The court atmosphere was all the more febrile in that no obvious successor to the ageing cardinal was presenting himself, while Fleury himself remained as inscrutable as ever. The deaths of the ducs d’Antin, du Maine and Bourbon and the comte de Toulouse between 1736 and 1740 and the progressive religious eccentricity of the duc d’Orléans temporarily eclipsed the faction wars of the princes, but other courtiers took their place. Chauvelin in political exile, for example, retained friends at court who believed in and worked for his return. He was held to have links, for example, with a political combination which involved the king’s mistress, the duchesse de Châteauroux, and the duc de Richelieu – a reprobate who had almost defined the term roué under the Regency but who had since developed a powerful military and diplomatic career. Another candidate for the reversion was Tencin, archbishop of Embrun, then Lyon, and from 1739 cardinal, who worked closely with Fleury on religious and foreign policy. The Parisian salon that his sister, Mme Tencin, ran in Paris acted as a recruiting office for a growing, dévot-orientated faction. Fleury brought Cardinal Tencin and another dévot, the comte d’Argenson, into the state Council in 1742, but seemingly only to strengthen his own position tactically rather than to give the nod for the succession to either man.51 The coming star on whom all eyes were increasingly trained, namely, the marquis de Belle-Isle, was grandson of Louis XIV’s disgraced Finance Minister Fouquet. He had finessed himself an enormous fortune and maintained ambitions to match. As well as enjoying links in the royal court, he was said to stipend some 200 individuals in the city of Paris to spread favourable news stories about himself.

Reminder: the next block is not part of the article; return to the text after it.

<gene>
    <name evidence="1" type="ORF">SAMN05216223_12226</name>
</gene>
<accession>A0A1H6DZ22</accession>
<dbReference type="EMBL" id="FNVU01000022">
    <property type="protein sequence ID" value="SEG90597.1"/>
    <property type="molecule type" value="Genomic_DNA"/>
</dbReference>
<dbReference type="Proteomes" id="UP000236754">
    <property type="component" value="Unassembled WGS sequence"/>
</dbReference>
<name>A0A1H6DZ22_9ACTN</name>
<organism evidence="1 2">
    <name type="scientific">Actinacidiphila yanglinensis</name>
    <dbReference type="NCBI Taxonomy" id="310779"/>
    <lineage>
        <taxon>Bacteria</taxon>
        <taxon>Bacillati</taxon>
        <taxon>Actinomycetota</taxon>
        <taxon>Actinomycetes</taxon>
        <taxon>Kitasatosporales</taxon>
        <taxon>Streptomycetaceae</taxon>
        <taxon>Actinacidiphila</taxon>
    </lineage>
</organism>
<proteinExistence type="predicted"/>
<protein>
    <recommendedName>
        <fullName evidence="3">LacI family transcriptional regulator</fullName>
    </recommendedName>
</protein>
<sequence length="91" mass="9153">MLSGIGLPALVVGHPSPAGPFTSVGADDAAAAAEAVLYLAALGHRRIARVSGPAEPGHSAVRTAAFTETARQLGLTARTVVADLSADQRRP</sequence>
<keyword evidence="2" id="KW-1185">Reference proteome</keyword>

Major developments on the European stage in 1740 – notably the succession in Prussia of the war-like young Frederick II and then, in the autumn of the same year, the unexpected death of Emperor Charles VI – further stimulated faction-fighting, and weakened Fleury’s hold on power. A war party urging France to tear up its support for the Pragmatic Sanction and to profit from the circumstances began to crystallize around Belle-Isle. Fleury tried to be non-committal, and approved Louis XV’s preference for staying on the sidelines ‘with his hands in his pockets’.52 The king agreed to allow Maria Theresa to inherit the Habsburg lands but also sought to oust the Habsburg dynasty from any link to the elective post of Holy Roman Emperor, for it did not relish the idea of ex-Lorrainer Francis, Maria Theresa’s husband, acceding to this powerful position. Almost immediately the ground shifted under the cardinal’s feet, however, for in December Frederick II invaded the Austrian province of Silesia, claiming it for Prussia, then going on to crush Austrian troops at Molwitz in April 1741. The extreme discomfiture of Maria Theresa only exacerbated demands within France to move in for the kill and to amass tangible trophies of war over the prostrate body of Habsburg power.